Did Siri or dictation stop working for you on your iOS device? Try this.

Did Siri or dictation stop working for you on your iOS device? Try this.

I noticed a few days ago that both Siri and keyboard dictation stopped working for me.  However, they both would still work in my car (over bluetooth).  This initially led me to believe that maybe my iPhone 6+’s microphone was starting to fail.  I launched Voice Memos, and recorded a new memo, and that worked fine.  Plus, I’d had conversations with family recently, so I knew my mic was still working.  I figured it must have been something in the new 8.3 update, so I did a full-reset and restore in hopes that starting “fresh” would squash the gremlin.  It didn’t work.

This one had me stumped for a few days, and then after some GoogleBinging I remembered that the iPhone (6+, in this case, though this has been true for a while) has multiple microphones, and I distinctly remember Apple mentioning in one of their keynotes that the iPhone 6 /+ will use different microphones to pick up audio, depending on the situation.  I already knew my main mic (for voice calls and memos) worked, but what if Siri and dictation used a different mic?  And how do I test it?  As luck will have it, there is a simple test:

How to test your iPhone’s alternate (secondary) mic:

  1. Launch the Camera app
  2. If necessary, touch the ‘flip camera’ icon to use the FaceTime camera (selfie cam)
  3. Start recording a video of yourself talking
  4. Stop the recording, go to your camera roll, and watch the video
  5. If you don’t hear any talking, or you hear a bunch of static, your alternate mic is BROKEN

My video was full of garbled static… thus, my alternate mic was broken!  Lucky for me, the phone was still under warranty, and AppleCare took care of it.  This perhaps brings me to the moral of the story: if you plan on keeping your devices for longer than a year… get the extended AppleCare!

Just in case it was unclear above, here is how to test your main microphone as well:

  1. Launch Voice Memos
  2. Record a new memo
  3. Watch the read-out as you record, you should see voice ‘waves’ appearing as it records
  4. Stop the recording, play it back, and make sure it sounds good, clear, and without static

Happy debugging!

Nest having problems staying connected to your Apple Airport Extreme? Try this.

I recently got a new Apple Airport Extreme wireless router.  It performs great, but for some reason my (1st generation) Nest thermostat starting having trouble staying connected to my network.  If you google ‘Nest connection problem’, you get a rabbit-hole of forums and complaints that include various hacky anecdotal fixes.  Well let me add one more, as I have found a solution to my particular problem.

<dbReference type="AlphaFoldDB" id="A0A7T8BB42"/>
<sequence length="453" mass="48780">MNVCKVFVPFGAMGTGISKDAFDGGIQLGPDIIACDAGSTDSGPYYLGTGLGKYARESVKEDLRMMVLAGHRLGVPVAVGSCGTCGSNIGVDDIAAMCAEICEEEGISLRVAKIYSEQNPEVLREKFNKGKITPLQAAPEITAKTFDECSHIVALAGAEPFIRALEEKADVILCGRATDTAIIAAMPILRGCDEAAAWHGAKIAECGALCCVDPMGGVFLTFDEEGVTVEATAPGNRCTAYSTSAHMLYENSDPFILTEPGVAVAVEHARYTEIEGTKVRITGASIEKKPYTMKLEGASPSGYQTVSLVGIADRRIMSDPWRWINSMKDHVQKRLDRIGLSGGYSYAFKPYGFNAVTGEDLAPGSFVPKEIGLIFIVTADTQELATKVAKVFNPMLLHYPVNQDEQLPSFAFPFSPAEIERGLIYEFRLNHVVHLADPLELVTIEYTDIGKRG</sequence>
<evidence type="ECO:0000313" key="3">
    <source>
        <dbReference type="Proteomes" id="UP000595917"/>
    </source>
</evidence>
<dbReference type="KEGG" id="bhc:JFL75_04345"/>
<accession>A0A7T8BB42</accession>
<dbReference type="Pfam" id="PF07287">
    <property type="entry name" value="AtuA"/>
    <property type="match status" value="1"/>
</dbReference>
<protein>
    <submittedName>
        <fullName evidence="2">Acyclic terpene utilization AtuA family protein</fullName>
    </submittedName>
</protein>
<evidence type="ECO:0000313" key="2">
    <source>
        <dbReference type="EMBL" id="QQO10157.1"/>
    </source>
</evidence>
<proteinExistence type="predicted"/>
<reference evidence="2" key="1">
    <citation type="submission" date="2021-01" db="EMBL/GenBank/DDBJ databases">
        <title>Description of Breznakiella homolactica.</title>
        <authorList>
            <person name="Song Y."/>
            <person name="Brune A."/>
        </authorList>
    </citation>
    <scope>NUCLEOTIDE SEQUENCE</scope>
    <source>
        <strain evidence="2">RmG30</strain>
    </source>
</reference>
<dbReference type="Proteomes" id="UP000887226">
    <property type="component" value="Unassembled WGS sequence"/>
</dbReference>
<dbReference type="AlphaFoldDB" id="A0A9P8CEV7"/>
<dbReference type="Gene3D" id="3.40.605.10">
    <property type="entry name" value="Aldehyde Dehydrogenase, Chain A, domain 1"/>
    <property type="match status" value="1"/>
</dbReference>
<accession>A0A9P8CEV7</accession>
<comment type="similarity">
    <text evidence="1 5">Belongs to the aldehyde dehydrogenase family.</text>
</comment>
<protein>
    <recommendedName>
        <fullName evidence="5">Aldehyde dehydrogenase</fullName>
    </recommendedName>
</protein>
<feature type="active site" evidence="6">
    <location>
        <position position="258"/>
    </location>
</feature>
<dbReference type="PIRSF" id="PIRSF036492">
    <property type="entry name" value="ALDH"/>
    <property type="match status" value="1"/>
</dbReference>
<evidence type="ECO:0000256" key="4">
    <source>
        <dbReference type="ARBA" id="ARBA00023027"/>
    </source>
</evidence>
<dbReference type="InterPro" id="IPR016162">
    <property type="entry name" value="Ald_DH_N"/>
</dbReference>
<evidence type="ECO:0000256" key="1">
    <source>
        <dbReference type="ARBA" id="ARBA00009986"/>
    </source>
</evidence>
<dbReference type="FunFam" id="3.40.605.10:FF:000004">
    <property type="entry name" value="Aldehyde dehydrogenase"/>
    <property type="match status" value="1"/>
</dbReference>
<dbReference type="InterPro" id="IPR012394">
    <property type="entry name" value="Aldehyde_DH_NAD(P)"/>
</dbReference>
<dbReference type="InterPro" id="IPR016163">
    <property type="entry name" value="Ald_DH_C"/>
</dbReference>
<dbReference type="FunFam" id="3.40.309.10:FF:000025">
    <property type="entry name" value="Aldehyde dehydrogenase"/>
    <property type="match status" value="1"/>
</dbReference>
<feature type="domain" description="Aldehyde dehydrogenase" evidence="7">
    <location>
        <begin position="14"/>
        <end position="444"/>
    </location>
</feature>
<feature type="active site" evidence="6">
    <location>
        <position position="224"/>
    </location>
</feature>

If your Nest Learning Thermostat is having trouble staying connected to your Apple Airport Extreme (or any other dual-band router), try this:

The Apple Airport Extreme (I believe, by default) operates on both the 2.4 ghz and 5 ghz bands (B/G/N, and N/A/AC bands).  It combines both of these bands under a single network name (aka ‘Broadcast SSID’) so that, regardless of the device, they all connect to the same network name.

I have found that this is problematic for the Nest.  It thinks it is connected to the network, when in fact it is not.  The Nest won’t even report any errors, it just won’t appear to be online, even though it thinks that it is.

The solution I have discovered is to separate the 2.4 ghz network from the 5 ghz network, and have them broadcast under separate SSIDs.  This setting can be accomplished through the Wireless settings pane of the Apple Airport Extreme app (for OS X or iOS), via the ‘wireless options’ button and subsequent sub-menu.  Simply check the box for a separate 5 ghz SSID broadcast name.  Here is a (slightly outdated, but the general steps are essentially the same) guide to help walk you through the process: Creating a Dedicated 5GHz AirPort Network

I separated my networks under different SSIDs (a ‘low’ for the 2.4 band, and a ‘high’ for the 5 band), and I forced the Nest to connect to the new ‘low’ SSID (the 2.4 ghz network).

My Nest is now connection-problem free, and is back to working like a charm.  Whether this is an Apple problem, or a Nest problem, I am unsure… I’m just glad everything is back to normal.  Happy Nesting!

OS X 10.10 Yosemite DNS and Bonjour not working? Here is a fix!

OS X 10.10 Yosemite DNS and Bonjour not working? Here is a fix!

Ever since I upgraded from the Yosemite Beta to the final release, certain things have not been working.  In particular, I could not browse to any network printers, NAS devices, or even see my Aiport Extreme from the Airport Utility.  My wifi and internet were working, just nothing on my local network.  I knew something was up with Bonjour, and by extension, my internal DNS (discoveryd service, new for 10.10 Yosemite) for my particular machine.

After 2 days of frustration, I’m happy to report that I fixed this.  Here’s how: